M-W Ho begins this book with the question "What is Life?" and then states that the purpose of the book is to "keep the question alive". I believe he has creatively combined some of the deep intricies of physics (thermodynamics and quantum theory) with some fundemental biologic observations to establish an excellent framework for thinking about the nature of life. His descriptions of thermodynamics and quantum theory depend more on intuition than mathematics, and thus are accessible to non-speacialists. M-W Ho addresses observations in the atomic world, molecular world, cellular world up into the world of consciouness and civilization. This book has provided much "food for thought" concerning the deep issues of "Life" at many levels.
This book is not for the faint of heart. While I made it through A Brief History of Time, and The Elegant Universe with only a few major hiccups, The Rainbow and the Worm was tough going. I'm a physician, not a physicist, and my college level calculus is very rusty. Staring down pages of equations was not easy. That being said, this book repeatedly caused me to gaze off into space, absorbed in a totally new way of looking at an old phenomenon. I can't look at living organisms the way that I did before, and I'm indebted to Mae-Wan for this. Scientists are zeroing in on life, and while they strip away myth and mystery, they are replacing them with levels of awe at the complexity and wonder of the living world around us. Despite Ho's failure as a writer that is able to popularize difficult concepts, she is good enough to repeatedly inspire "Ah hah!" in anyone that takes the time. Finally, I find it interesting that the first two reviewers on Amazon.com referred to Mae-Wan as a male. It robs the book of a bit of its flavor to work all the way through it not realizing that such intense and creative thought is female in origin.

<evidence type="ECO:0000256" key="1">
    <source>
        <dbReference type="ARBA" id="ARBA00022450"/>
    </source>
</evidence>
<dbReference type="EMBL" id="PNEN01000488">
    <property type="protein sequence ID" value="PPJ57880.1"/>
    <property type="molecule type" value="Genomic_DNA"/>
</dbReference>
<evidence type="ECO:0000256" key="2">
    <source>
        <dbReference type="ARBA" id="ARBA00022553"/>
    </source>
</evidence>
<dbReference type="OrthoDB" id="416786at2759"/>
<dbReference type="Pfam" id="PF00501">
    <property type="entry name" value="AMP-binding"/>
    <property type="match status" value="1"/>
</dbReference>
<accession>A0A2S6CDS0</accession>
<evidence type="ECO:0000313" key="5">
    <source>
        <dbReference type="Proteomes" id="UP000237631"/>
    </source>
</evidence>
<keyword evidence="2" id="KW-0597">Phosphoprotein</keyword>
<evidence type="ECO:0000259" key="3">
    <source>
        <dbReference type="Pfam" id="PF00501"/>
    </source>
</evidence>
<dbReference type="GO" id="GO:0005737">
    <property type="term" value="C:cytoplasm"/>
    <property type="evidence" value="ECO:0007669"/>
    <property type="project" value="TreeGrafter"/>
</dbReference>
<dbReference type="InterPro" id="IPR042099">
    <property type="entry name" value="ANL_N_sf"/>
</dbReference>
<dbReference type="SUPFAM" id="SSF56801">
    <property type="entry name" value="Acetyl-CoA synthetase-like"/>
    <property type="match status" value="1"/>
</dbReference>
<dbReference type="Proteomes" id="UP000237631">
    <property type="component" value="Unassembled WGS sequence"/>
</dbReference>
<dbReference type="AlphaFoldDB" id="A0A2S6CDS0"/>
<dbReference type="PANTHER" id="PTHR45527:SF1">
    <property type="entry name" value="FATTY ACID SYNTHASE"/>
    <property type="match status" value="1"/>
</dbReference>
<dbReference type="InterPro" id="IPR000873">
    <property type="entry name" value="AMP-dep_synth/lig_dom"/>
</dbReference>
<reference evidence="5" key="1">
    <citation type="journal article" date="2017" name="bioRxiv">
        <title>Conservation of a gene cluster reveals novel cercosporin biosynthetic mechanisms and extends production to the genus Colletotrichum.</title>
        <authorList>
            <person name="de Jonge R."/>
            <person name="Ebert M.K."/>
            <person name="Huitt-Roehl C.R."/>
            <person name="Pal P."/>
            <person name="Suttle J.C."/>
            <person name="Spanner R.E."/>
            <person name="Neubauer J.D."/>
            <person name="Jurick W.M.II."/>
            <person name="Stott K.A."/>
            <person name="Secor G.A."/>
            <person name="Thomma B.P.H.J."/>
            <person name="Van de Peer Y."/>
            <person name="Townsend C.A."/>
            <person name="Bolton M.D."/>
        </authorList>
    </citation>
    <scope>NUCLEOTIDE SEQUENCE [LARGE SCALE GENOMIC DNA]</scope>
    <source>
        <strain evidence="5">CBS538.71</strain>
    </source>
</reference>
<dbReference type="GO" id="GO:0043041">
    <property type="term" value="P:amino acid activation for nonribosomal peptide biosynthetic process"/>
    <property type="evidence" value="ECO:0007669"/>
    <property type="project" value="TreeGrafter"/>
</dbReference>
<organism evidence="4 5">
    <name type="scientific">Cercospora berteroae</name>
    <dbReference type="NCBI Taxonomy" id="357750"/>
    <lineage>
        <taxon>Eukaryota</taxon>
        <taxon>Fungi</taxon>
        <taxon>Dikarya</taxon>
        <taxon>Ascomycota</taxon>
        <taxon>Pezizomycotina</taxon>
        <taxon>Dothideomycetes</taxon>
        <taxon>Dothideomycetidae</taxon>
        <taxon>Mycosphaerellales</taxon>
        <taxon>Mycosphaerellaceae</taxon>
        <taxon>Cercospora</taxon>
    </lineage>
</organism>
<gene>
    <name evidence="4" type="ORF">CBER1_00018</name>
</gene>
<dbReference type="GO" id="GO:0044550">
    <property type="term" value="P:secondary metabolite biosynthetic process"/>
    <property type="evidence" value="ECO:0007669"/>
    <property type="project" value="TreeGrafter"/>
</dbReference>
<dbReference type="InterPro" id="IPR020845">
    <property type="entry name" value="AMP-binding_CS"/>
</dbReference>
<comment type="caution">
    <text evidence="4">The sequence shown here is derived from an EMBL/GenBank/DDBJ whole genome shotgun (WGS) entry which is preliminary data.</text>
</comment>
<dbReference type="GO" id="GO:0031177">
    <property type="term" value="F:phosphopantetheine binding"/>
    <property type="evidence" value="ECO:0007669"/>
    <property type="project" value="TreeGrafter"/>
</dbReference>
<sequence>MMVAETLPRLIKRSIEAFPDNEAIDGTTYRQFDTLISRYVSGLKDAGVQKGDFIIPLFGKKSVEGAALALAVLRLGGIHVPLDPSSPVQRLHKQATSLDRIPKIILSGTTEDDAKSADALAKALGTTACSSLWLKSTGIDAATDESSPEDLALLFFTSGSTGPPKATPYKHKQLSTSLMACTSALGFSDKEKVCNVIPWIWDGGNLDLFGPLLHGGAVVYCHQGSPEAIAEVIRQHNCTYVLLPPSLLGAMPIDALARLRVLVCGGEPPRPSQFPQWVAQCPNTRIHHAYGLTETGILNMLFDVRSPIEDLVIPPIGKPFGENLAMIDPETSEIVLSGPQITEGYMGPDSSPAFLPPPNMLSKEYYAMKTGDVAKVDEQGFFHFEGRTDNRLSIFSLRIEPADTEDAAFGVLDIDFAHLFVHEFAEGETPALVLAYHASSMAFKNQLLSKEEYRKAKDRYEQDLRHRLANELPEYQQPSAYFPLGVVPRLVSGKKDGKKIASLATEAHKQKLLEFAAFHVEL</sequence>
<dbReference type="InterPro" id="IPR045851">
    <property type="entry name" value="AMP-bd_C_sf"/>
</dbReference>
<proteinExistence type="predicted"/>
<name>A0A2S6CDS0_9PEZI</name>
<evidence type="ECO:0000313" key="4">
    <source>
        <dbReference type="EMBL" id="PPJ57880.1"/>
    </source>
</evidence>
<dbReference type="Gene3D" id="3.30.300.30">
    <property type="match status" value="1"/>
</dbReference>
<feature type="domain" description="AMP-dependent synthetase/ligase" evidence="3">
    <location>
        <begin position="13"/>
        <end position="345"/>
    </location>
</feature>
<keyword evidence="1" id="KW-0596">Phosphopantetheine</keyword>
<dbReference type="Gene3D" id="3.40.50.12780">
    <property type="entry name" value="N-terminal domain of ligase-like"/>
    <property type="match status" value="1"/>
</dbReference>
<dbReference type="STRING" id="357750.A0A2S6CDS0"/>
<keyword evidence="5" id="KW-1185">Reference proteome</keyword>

While I admire the enthusiasm the author I was shocked by the sloppy physics.His arguments for coherent electromagnic interactions within the lossy tissues of an organism make no sense.His knowledge of quantum mechanics is,at best,that of a diletant.No doubt he has read a great deal ,but given the large number of misstatements and errors, I doubt that he has understood more than a small fraction of the serious material.On the basis of the excellent reviews of the book,(before actually reading it myself)I recommended it to two friends (physicists) who bought it. Both are angry with me.Having read it I can not recommend it to anybody.